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The Supreme Court must extend the Civil Rights Act’s protections to LGBTQ employees

It shouldn’t be legal to fire somebody for their sexual orientation or gender identity

San Diego resident Eddie Reynoso attaches an American flag to his chair Monday while waiting in line outside the Supreme Court for a chance to attend Tuesday’s arguments. (Chip Somodevilla/Getty Images)
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The Supreme Court will hear oral arguments today on behalf of three workers who say they lost their jobs because they are gay or transgender. The court is poised to determine whether LGBTQ workers are covered by Title VII of the Civil Rights Act of 1964, which bans sex discrimination in employment.

It might seem like LGBTQ workers are asking the court to stretch the meaning of a law designed to protect cisgender women. This is what 48 members of Congress and 15 state attorneys general argued in their recent amicus brief to the court, claiming that the concepts of “sex,” “sexual orientation” and “gender identity” “had different meanings” when the law was passed in 1964, and warning the court not to “erroneously … broaden Title VII beyond its congressionally intended scope.”

But Title VII’s ban on sex discrimination has always been ambiguous and flexible. Women and LGBTQ people have long demanded, and government officials have often affirmed, definitions of protected sex equality that encompass identity-based concerns that are far broader than treating men and women interchangeably at work. A ruling against LGBTQ workers, not one in their favor, would represent the real distortion of Title VII’s history and historical meaning.

The ambiguity in Title VII took root even before the Civil Rights Act became law. Its drafters designed the provision to attack racism at work. This was a problem the mainstream civil rights movement defined, and most lawmakers understood, as a matter of stigma and stereotype. Its solution, they argued, was to decenter race as a relevant characteristic in determining who got jobs and promotions and how workers were treated.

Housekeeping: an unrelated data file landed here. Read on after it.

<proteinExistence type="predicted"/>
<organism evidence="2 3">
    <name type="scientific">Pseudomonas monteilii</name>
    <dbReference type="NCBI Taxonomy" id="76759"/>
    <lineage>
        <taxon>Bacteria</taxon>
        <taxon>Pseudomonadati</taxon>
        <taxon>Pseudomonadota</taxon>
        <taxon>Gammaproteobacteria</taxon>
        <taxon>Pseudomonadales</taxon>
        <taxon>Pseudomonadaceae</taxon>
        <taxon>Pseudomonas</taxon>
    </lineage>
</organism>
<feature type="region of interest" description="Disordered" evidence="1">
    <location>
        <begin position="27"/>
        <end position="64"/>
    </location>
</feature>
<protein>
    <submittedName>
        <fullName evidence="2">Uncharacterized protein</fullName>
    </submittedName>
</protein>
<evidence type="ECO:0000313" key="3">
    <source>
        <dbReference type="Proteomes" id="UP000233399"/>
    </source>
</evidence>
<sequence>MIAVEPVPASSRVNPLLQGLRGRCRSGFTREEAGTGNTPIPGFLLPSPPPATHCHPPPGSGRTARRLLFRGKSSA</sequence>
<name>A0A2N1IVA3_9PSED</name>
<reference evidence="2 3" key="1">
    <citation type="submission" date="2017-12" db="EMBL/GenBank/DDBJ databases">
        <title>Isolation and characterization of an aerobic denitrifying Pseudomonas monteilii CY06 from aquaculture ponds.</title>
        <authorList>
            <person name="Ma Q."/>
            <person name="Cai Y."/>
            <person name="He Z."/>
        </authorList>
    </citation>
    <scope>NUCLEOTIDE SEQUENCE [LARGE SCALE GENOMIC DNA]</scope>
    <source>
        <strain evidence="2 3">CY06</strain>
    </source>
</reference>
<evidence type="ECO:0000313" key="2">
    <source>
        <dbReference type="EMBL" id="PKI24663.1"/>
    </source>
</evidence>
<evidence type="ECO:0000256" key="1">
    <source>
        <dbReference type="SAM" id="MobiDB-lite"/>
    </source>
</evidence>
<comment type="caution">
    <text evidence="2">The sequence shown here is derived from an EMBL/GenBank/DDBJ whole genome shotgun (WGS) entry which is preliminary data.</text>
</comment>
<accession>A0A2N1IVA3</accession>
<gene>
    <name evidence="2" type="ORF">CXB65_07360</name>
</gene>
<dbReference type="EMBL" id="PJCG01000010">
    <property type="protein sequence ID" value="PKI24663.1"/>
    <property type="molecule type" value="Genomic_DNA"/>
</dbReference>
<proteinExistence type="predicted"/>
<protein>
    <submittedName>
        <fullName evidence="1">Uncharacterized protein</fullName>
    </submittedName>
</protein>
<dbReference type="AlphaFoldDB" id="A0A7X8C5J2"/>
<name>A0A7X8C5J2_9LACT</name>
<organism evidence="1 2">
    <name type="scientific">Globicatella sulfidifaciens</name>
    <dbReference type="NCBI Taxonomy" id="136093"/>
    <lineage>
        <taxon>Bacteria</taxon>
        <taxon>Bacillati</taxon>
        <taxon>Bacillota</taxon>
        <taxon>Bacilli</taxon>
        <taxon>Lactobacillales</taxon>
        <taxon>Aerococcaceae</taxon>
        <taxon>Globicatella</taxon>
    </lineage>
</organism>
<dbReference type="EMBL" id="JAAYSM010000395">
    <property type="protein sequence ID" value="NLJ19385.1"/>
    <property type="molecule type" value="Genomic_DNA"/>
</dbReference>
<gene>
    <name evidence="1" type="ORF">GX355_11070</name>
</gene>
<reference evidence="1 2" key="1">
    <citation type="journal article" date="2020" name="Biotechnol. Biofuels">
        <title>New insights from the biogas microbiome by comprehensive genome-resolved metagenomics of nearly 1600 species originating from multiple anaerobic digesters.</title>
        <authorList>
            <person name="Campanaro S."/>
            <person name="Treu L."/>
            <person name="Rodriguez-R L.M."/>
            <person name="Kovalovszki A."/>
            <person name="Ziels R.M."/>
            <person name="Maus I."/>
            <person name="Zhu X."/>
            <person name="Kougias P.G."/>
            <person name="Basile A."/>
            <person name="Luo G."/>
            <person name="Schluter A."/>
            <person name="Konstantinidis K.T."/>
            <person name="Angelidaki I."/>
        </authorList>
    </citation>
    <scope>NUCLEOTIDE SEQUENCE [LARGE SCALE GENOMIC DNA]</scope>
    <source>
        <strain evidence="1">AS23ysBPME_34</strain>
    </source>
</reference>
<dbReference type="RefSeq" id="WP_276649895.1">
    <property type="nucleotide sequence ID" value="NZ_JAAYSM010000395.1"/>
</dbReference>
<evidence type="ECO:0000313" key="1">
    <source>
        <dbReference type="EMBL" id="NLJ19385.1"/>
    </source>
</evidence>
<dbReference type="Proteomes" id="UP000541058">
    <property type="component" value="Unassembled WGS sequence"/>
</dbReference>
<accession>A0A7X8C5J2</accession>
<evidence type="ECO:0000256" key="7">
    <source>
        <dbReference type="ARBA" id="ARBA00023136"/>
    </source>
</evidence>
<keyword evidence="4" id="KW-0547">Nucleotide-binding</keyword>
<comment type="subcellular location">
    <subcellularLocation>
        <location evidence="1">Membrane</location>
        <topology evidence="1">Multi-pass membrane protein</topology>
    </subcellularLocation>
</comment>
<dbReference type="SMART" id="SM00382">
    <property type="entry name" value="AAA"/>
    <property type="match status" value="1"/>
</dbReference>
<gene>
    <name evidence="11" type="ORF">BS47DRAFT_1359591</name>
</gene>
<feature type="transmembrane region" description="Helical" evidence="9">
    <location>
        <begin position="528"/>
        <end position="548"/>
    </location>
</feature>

The framers of the Civil Rights Act did not initially even intend for gender to be part of the provision. At the time, each state had its own combination of “protective” labor laws that regulated women’s working hours, conditions and pay — meant, in theory, to safeguard their best interests. Women’s advocates and labor unions hotly debated whether a federal law that wiped out these protections would ultimately benefit women.

Many activists, in fact, balked when Rep. Howard Smith, a conservative Virginia Democrat, convinced his fellow lawmakers to add sex to Title VII at the 11th hour, without hearings or debate over its meaning, probably because he hoped this maneuver could kill the act entirely and protect segregation. To his surprise, and that of many others, the law passed with the new provision included.

The Equal Employment Opportunity Commission, a new federal agency created to police Title VII, therefore got very little guidance on how to interpret the sex provision, which had been “tacked on rather suddenly,” grumbled EEOC Chairman Franklin Delano Roosevelt Jr. Other EEOC officials publicly mocked the sex provision as a “fluke” that had been “conceived out of wedlock” and mused that enforcing the sex discrimination ban could mean requiring the Playboy Club to hire hairy-legged male bunnies.

While federal officials joked about the provision, workers took it seriously. They flooded the EEOC with 4,000 sex discrimination complaints within the first two years alone — complaints that revealed workers’ expansive interpretations of the law. In free-form letters, they demanded that Title VII encompass more autonomy at work, better hours and pay, bodily autonomy, and financial security. As Massachusetts factory worker Thelma Pilch wrote to the EEOC in 1966, claiming that her capricious boss, physically taxing work and unsanitary working conditions were all matters that Title VII should address, “We have no union but we do have some rights don’t we?”